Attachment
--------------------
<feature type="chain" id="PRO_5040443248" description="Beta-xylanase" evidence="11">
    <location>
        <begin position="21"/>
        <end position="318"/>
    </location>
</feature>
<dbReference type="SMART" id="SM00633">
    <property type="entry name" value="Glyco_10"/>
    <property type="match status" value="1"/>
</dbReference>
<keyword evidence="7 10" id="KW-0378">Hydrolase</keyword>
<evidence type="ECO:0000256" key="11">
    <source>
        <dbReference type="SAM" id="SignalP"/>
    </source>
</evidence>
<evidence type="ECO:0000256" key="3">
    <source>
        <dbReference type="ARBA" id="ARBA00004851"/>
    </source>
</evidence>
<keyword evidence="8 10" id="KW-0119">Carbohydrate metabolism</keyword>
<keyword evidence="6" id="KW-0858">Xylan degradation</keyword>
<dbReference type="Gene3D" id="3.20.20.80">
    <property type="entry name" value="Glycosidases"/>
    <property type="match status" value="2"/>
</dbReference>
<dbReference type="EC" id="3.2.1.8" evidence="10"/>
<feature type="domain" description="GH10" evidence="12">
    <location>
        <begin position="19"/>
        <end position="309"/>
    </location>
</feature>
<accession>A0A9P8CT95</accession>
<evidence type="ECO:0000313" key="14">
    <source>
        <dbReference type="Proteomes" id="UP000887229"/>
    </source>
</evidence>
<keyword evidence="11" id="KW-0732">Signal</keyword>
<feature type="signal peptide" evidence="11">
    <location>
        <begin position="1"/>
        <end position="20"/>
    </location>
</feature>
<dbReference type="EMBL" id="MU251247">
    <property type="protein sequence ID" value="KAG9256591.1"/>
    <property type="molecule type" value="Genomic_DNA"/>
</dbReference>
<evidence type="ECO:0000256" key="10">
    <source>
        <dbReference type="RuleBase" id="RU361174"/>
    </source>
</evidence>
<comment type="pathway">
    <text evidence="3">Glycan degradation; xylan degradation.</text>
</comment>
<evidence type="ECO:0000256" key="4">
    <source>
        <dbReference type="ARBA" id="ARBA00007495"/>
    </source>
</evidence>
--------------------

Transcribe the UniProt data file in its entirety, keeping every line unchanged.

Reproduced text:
<feature type="chain" id="PRO_5040443248" description="Beta-xylanase" evidence="11">
    <location>
        <begin position="21"/>
        <end position="318"/>
    </location>
</feature>
<dbReference type="SMART" id="SM00633">
    <property type="entry name" value="Glyco_10"/>
    <property type="match status" value="1"/>
</dbReference>
<keyword evidence="7 10" id="KW-0378">Hydrolase</keyword>
<evidence type="ECO:0000256" key="11">
    <source>
        <dbReference type="SAM" id="SignalP"/>
    </source>
</evidence>
<evidence type="ECO:0000256" key="3">
    <source>
        <dbReference type="ARBA" id="ARBA00004851"/>
    </source>
</evidence>
<keyword evidence="8 10" id="KW-0119">Carbohydrate metabolism</keyword>
<keyword evidence="6" id="KW-0858">Xylan degradation</keyword>
<dbReference type="Gene3D" id="3.20.20.80">
    <property type="entry name" value="Glycosidases"/>
    <property type="match status" value="2"/>
</dbReference>
<dbReference type="EC" id="3.2.1.8" evidence="10"/>
<feature type="domain" description="GH10" evidence="12">
    <location>
        <begin position="19"/>
        <end position="309"/>
    </location>
</feature>
<accession>A0A9P8CT95</accession>
<evidence type="ECO:0000313" key="14">
    <source>
        <dbReference type="Proteomes" id="UP000887229"/>
    </source>
</evidence>
<keyword evidence="11" id="KW-0732">Signal</keyword>
<feature type="signal peptide" evidence="11">
    <location>
        <begin position="1"/>
        <end position="20"/>
    </location>
</feature>
<dbReference type="EMBL" id="MU251247">
    <property type="protein sequence ID" value="KAG9256591.1"/>
    <property type="molecule type" value="Genomic_DNA"/>
</dbReference>
<evidence type="ECO:0000256" key="10">
    <source>
        <dbReference type="RuleBase" id="RU361174"/>
    </source>
</evidence>
<comment type="pathway">
    <text evidence="3">Glycan degradation; xylan degradation.</text>
</comment>
<evidence type="ECO:0000256" key="4">
    <source>
        <dbReference type="ARBA" id="ARBA00007495"/>
    </source>
</evidence>